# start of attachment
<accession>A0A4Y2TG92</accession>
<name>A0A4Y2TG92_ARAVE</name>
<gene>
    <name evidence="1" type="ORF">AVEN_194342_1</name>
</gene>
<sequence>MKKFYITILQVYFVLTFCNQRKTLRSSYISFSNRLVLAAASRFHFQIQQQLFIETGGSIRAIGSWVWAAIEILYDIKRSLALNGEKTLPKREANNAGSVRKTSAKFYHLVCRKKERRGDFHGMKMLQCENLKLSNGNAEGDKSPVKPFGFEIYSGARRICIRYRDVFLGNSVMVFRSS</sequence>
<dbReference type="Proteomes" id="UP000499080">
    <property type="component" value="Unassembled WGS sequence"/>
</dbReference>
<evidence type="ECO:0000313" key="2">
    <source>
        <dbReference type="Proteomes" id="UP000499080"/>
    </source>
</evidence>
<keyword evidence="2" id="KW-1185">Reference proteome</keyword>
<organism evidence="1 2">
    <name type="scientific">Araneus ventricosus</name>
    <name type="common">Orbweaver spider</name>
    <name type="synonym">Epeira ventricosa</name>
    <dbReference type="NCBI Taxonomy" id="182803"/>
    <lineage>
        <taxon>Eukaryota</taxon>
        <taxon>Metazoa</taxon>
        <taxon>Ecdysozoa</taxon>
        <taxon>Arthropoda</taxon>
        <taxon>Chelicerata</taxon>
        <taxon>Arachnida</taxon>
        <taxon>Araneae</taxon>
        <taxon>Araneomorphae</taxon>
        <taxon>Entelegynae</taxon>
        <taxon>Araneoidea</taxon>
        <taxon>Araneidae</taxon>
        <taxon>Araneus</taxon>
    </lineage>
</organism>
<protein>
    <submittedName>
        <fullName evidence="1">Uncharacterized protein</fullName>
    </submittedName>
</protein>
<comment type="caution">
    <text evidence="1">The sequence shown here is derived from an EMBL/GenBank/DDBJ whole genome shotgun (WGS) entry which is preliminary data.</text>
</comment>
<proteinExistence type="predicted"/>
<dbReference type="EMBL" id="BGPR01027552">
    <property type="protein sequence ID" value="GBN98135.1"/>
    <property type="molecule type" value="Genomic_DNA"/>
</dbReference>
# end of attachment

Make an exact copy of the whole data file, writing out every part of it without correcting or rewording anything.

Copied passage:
<accession>A0A4Y2TG92</accession>
<name>A0A4Y2TG92_ARAVE</name>
<gene>
    <name evidence="1" type="ORF">AVEN_194342_1</name>
</gene>
<sequence>MKKFYITILQVYFVLTFCNQRKTLRSSYISFSNRLVLAAASRFHFQIQQQLFIETGGSIRAIGSWVWAAIEILYDIKRSLALNGEKTLPKREANNAGSVRKTSAKFYHLVCRKKERRGDFHGMKMLQCENLKLSNGNAEGDKSPVKPFGFEIYSGARRICIRYRDVFLGNSVMVFRSS</sequence>
<dbReference type="Proteomes" id="UP000499080">
    <property type="component" value="Unassembled WGS sequence"/>
</dbReference>
<evidence type="ECO:0000313" key="2">
    <source>
        <dbReference type="Proteomes" id="UP000499080"/>
    </source>
</evidence>
<keyword evidence="2" id="KW-1185">Reference proteome</keyword>
<organism evidence="1 2">
    <name type="scientific">Araneus ventricosus</name>
    <name type="common">Orbweaver spider</name>
    <name type="synonym">Epeira ventricosa</name>
    <dbReference type="NCBI Taxonomy" id="182803"/>
    <lineage>
        <taxon>Eukaryota</taxon>
        <taxon>Metazoa</taxon>
        <taxon>Ecdysozoa</taxon>
        <taxon>Arthropoda</taxon>
        <taxon>Chelicerata</taxon>
        <taxon>Arachnida</taxon>
        <taxon>Araneae</taxon>
        <taxon>Araneomorphae</taxon>
        <taxon>Entelegynae</taxon>
        <taxon>Araneoidea</taxon>
        <taxon>Araneidae</taxon>
        <taxon>Araneus</taxon>
    </lineage>
</organism>
<protein>
    <submittedName>
        <fullName evidence="1">Uncharacterized protein</fullName>
    </submittedName>
</protein>
<comment type="caution">
    <text evidence="1">The sequence shown here is derived from an EMBL/GenBank/DDBJ whole genome shotgun (WGS) entry which is preliminary data.</text>
</comment>
<proteinExistence type="predicted"/>
<dbReference type="EMBL" id="BGPR01027552">
    <property type="protein sequence ID" value="GBN98135.1"/>
    <property type="molecule type" value="Genomic_DNA"/>
</dbReference>